Convertible notes and SAFEs often make sense for startups because they don’t require anyone to know the value of the company. Instead, the company and early investors can piggyback on a later investment when the value of the company might be easier to determine and the size of the investment justifies figuring it out.
Which raises the question, when should the convertible note or SAFE convert?
In the Silicon Valley ecosystem that’s an easy question. Per the Y Combinator forms, a convertible note or SAFE converts at the next sale of preferred stock, which necessarily involves a valuation of the company.
That works in the Silicon Valley ecosystem because (i) in the Silicon Valley ecosystem investors always get preferred stock, and (ii) the Silicon Valley ecosystem is largely an old boy network where founders and investors know and trust one another.
As I’ve said before, the Crowdfunding ecosystem is different. There are at least two reasons why the Y Combinator form doesn’t work here:
- For a company that raises money with a SAFE in a Rule 506(c) or Reg CF offering, the next step might be selling common stock (not preferred stock) in a Regulation A offering. The SAFE has to convert.
- Say I’ve raised $250K in a SAFE and think my company is worth $5M. If I’m clever, or from Houston*, I might arrange to sell $10,000 of stock to a friend at a $10M valuation, causing the SAFEs to convert at half their actual value. All my investors are strangers so I don’t care.
Which brings us back to the original question, what’s the right trigger for conversion?
Half the answer is that it should convert whether the company sells common stock or preferred stock.
Now suppose that I’ve raised $250K in a SAFE round. The conversion shouldn’t happen when I raise $10,000 because that doesn’t achieve what we’re trying to achieve, a round big enough that we can rely on the value negotiated between the investors and the founder. What about $100,000? What about $1M?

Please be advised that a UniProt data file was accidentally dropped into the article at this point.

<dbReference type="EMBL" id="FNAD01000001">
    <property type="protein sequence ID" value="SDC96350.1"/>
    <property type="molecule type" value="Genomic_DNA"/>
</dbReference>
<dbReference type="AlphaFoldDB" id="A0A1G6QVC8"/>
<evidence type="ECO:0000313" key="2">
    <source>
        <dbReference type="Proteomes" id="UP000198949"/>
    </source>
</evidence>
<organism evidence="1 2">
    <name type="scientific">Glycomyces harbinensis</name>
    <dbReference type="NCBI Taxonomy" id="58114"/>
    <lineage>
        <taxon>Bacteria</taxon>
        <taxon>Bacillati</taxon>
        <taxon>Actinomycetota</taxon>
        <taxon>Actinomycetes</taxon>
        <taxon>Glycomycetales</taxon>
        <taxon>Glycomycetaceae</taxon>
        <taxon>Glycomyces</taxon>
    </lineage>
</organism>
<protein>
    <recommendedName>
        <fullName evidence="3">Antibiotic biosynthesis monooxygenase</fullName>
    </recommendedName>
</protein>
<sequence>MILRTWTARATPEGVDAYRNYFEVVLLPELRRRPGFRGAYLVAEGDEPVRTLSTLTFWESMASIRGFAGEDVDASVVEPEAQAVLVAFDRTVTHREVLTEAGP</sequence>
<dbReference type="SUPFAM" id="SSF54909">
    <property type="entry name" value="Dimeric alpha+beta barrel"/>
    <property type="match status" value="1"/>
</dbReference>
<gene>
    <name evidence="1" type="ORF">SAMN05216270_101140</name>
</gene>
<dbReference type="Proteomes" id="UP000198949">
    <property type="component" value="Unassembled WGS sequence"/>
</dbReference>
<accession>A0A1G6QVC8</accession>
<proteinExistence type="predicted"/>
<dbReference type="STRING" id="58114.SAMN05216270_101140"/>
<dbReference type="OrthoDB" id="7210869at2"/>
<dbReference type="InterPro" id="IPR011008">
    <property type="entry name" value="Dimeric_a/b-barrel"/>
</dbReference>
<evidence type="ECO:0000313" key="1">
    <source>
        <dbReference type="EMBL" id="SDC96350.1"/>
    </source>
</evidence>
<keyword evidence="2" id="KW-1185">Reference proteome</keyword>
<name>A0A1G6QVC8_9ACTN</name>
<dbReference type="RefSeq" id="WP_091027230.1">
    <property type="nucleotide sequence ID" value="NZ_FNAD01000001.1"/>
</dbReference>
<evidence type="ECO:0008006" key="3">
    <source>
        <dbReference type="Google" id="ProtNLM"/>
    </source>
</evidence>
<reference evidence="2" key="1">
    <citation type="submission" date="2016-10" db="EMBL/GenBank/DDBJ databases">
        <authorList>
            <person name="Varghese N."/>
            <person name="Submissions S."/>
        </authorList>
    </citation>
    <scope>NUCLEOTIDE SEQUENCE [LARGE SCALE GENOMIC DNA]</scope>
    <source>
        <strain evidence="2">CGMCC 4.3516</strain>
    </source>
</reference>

In my opinion, the conversion shouldn’t be triggered by a dollar amount, which could vary from company to company. Instead, it should be triggered based on the amount of stock sold relative to the amount outstanding. So, for example:
“Next Equity Financing” means the next sale (or series of related sales) by the Company of its Equity Securities following the date of issuance of this SAFE where (i) the Equity Securities are sold for a fixed price (although the price might vary from purchaser to purchaser), and (ii) the aggregate Equity Securities issued represent at least ten percent (10%) of the Company’s total Equity Securities based on the Fully Diluted Capitalization at the time of issuance.
You might think 10% is too high or too low, but something in that vicinity.
Finally, the conversion should be automatic. Republic sells a SAFE where the company decides whether to convert, no matter how much money is raised. In my opinion that’s awful, one of the things like artificially low minimums that makes the Reg CF ecosystem look bad. You buy a SAFE and the company raises $5M in a priced round. The company becomes profitable and starts paying dividends. You get nothing. You lie awake staring at your SAFE in the moonlight.
Questions? Let me know.